KING: Guy Padgett, have you seen the film?

GUY PADGETT, OPENLY GAY FMR. MAYOR OF CASPER, WYOMING: No, I'm afraid not. The film only just came to Casper last week, so I haven't had a chance to go see it. I've read the short story, which I found to be poignant, very touching, a very powerful story about what happens when we live in a society that demands that we deny our true selves.

I wouldn't even call it a love story so much as a story about two star-crossed lovers. It was a very touching story I thought and I've no doubt that it made a sweeping movie.

KING: It just opened in Casper?

PADGETT: Yes, I'm afraid so. It just opened here last week. We are a smaller media market, so sometimes small openings don't begin here in Casper.

KING: Did you know the young man who was murdered in Wyoming because he was gay?

PADGETT: Matt Shepard you're referring to?

KING: Matthew Shepard, yes.

PADGETT: Matt was a dear friend of mine from junior high and from high school before he moved away for school so, yes, I knew Matt. I knew Matt well.

KING: Did you know the people who killed him?

PADGETT: No, no I didn't and I'm not sure that I want to.

KING: How do you rationalize it in your own mind to know that he was killed just because he had a certain sexual feeling?

PADGETT: Well, I mean it's a weird feeling. It's disturbing. I mean, you know, I'd always felt that Wyoming wasn't that sort of place where we'd have that kind of crime based on fear and hate and to see that this sort of thing could happen here it did shake me to the bone I'll be the first to admit.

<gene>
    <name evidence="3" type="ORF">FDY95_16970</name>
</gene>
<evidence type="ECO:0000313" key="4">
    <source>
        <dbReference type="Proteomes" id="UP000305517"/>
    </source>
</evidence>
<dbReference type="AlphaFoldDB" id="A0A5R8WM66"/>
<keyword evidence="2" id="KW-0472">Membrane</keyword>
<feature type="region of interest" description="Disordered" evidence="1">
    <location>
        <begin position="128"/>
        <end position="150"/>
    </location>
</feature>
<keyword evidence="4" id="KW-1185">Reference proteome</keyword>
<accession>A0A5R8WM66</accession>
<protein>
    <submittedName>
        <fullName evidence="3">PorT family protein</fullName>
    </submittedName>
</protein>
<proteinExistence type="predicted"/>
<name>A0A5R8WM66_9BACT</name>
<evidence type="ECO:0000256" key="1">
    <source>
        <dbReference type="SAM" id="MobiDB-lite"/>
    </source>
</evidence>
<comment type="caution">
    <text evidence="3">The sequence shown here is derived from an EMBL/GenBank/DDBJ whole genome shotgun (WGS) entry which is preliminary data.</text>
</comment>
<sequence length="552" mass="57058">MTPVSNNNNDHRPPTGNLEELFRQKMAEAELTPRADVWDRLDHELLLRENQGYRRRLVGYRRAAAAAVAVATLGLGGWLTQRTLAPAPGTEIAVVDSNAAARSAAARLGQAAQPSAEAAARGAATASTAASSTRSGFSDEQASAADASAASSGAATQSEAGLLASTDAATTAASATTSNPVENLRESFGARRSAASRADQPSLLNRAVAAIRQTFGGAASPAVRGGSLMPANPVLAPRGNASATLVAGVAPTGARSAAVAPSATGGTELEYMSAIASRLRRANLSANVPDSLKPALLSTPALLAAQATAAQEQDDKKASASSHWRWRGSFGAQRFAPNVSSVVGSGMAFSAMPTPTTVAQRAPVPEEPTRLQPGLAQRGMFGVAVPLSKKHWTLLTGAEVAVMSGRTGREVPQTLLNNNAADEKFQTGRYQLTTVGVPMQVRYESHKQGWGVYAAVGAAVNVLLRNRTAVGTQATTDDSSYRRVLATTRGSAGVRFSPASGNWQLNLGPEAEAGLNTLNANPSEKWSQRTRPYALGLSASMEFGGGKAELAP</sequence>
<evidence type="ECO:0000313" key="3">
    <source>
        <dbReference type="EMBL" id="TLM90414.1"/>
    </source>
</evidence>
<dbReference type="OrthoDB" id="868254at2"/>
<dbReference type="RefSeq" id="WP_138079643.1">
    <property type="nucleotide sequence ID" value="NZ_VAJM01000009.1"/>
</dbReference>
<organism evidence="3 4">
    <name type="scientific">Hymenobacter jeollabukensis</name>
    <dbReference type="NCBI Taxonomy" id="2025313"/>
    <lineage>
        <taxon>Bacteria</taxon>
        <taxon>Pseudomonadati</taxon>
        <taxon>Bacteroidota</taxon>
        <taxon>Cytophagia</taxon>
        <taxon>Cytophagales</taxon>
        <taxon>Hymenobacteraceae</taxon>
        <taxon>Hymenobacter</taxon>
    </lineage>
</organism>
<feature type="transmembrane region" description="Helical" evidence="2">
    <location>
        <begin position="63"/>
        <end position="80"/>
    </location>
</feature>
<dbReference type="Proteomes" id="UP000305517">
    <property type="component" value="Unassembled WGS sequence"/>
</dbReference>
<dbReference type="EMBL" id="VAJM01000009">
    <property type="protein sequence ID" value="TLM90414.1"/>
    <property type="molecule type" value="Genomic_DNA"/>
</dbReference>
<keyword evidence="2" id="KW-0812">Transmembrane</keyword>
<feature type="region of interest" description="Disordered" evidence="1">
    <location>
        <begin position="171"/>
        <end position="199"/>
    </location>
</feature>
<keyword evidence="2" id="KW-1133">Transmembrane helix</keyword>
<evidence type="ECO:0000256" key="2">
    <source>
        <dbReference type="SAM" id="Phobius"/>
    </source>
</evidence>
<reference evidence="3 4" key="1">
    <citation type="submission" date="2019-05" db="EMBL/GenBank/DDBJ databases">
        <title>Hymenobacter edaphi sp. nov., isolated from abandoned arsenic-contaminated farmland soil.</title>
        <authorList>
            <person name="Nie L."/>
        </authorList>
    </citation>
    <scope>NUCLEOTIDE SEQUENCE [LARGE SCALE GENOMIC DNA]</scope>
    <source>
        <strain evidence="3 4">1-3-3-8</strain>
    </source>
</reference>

But I was also so pleased to see in the aftermath of that how the people of Wyoming really came together, really had to look at themselves, look at one another and decide that we're not that kind of place. We're not a place that's governed by hate. And, I think that in the end maybe that there was some good and some positive that came out of that horrific crime.

KING: Janet, will you say that your cause is hurt when you hear of a Matthew Shepard?

PARSHALL: Well I will say what Jonathan Dunn, the great poet said, "Every man's death diminishes me." I think his death was egregious. I think the homeless man who was beaten to death, his death is egregious. I think the Christian who was beheaded in Indonesia is an egregious death as well.

But I think it's wrong, Larry, to think that somehow one death is more problematic, more egregious than the death of another human being and I think for someone to be killed because of their sexuality, if in fact that was the case, is as wrong as killing someone because of their skin color or because of their religious belief.

KING: You don't question that's why he was killed?

PARSHALL: Well, there's a lot of questions about his background. Was he, in fact-- and this is no way, shape or form a justification of what happened because it was wrong, wrong and wrong. Let there be no ambiguity there.